Yet a measure sponsored by Rep. Bo Mitchell, D-Nashville, to restrict sales of rifles capable of holding magazines with more than 10 rounds of ammunition failed Friday in a delayed bills committee made up of Speaker Cameron Sexton and House Majority Leader William Lamberth, both Republicans, and House Minority Leader Karen Camper.
Lamberth said he could never support such a bill because it would outlaw nearly every rifle made, including .22-caliber rifles, small gauge guns that can hold upwards of 20 bullets.
Sexton told Mitchell he might be able to bring the bill forward in a few weeks if a special session is called to consider gun-related bills or next year when the second half of the 113th General Assembly reconvenes.
Protests rocked the Capitol over the last month, and a chain of people stretched this week from Monroe Carell Children’s Hospital at Vanderbilt where shooting victims were taken to the Capitol.
Despite protests and rallies for the last three and a half weeks around the Capitol complex, following a mass shooting at a Nashville private elementary school, the Republican-controlled Senate and House refused to act on Gov. Bill Lee’s bill putting a new “order of protection.”
In that time frame, Republican lawmakers expelled two young, Black Democrats and tried to boot out a third for leading an anti-gun protest on the House floor and violating decorum.
Rep. Gloria Johnson of Knoxville survived the expulsion hearing, but Reps. Justin Jones of Nashville and Pearson came out on the short end of votes. They returned less than a week later after reappointments by the Metro Nashville Council and Shelby County Commission and regained their seats.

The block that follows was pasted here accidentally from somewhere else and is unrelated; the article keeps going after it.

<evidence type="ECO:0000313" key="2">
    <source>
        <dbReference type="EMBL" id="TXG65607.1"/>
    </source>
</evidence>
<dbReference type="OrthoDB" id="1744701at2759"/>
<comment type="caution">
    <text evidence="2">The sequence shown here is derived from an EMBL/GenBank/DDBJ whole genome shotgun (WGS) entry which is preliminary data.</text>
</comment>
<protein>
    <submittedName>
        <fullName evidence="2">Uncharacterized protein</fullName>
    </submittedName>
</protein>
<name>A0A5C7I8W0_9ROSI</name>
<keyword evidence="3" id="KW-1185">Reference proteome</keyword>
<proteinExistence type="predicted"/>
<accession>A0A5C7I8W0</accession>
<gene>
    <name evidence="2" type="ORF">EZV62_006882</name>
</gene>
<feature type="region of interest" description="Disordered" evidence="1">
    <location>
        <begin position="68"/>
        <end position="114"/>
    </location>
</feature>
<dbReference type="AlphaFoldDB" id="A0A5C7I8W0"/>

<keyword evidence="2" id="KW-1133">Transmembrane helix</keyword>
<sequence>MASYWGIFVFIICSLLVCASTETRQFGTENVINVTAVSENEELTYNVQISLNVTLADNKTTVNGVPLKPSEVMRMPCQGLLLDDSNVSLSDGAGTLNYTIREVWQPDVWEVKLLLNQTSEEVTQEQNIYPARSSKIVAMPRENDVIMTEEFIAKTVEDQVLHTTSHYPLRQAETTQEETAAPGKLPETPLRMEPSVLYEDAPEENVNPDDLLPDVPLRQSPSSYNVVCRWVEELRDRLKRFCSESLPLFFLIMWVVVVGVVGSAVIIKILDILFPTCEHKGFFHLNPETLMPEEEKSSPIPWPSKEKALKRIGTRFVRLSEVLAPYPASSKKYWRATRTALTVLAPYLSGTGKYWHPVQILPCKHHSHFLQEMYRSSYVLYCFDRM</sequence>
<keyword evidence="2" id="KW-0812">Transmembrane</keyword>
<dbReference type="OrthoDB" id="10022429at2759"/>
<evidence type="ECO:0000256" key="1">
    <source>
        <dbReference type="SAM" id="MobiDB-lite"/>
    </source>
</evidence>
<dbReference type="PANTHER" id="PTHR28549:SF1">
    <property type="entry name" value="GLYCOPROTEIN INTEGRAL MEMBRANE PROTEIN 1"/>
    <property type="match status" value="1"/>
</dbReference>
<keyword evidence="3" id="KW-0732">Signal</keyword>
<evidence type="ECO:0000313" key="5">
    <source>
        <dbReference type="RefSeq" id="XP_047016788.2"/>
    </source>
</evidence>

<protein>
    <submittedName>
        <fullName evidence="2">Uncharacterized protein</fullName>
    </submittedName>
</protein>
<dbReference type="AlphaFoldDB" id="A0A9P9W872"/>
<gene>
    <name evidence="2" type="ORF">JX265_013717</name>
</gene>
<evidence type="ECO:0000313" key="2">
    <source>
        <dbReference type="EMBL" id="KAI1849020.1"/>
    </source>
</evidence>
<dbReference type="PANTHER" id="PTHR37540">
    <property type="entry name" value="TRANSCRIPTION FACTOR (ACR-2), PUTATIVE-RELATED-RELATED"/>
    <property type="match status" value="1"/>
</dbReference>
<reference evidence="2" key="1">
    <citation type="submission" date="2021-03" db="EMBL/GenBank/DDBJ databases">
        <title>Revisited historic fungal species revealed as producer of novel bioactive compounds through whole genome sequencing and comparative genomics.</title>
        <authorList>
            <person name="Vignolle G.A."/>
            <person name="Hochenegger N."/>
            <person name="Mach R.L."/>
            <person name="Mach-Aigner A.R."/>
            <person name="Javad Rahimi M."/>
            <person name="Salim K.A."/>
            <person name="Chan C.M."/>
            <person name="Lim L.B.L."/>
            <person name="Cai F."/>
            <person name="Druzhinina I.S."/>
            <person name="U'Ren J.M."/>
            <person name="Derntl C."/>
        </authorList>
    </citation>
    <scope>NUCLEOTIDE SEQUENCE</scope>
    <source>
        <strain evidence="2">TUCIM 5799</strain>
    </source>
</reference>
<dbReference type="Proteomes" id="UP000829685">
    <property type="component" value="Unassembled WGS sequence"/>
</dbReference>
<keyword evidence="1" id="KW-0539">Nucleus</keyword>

The so-called “Tennessee Three” received worldwide acclaim and in the past few days inserted themselves more actively into the House floor debate, often challenging the speaker and other members over rules and bills.
Jones said after the session he would give the Legislature an “F for failure, foolishness and fascism.” He was consistently shut down by Sexton for breaking debate rules.
Lawmakers also dealt this week with the sudden resignation of Republican Rep. Scotty Campbell, who was found by an ethics subcommittee of sexually harassing a 19-year-old intern, making vulgar comments to her and at one point grabbing her around the neck, according to a NewsChannel5 report.
Speaker Sexton laid Campbell’s decision to resign at the feet of the subcommittee, even though it doesn’t have the authority to penalize members for breaking rules. The subcommittee sent a letter to Sexton on March 29 letting him know its decision. But no action was taken against Campbell, and less than two hours before he vacated, he said he wasn’t going to step down.
Among the hotly-debated culture war items was a measure requiring the state treasurer to make investments based on financial factors, not environmental, social and governance interests.
State Rep. Jason Zachary, R-Knoxville, pushed the measure to passage, pointing out State Treasurer David Lillard requested the bill as a foundation for his investment strategies.
Pearson, an environmental activist, questioned the bill, saying it could cause racial injustice. Zachary responded that he was amazed Pearson could bring race into every matter he discusses on the House floor.
However, Rep. Jason Powell, D-Nashville, pointed out some of the most successful companies in the world, such as PayPal and Mastercard, use environment, social and governance policies to guide their decisions. Lawmakers and state leaders might disagree about climate change, Powell said, “But we want to make sure companies we invest in as a state have concerns about the future.”
Many of those culture-war bills that passed the Republican-controlled chambers, including one enabling teachers to opt out of “implicit bias training” drew sustained debate before passing with Republican support.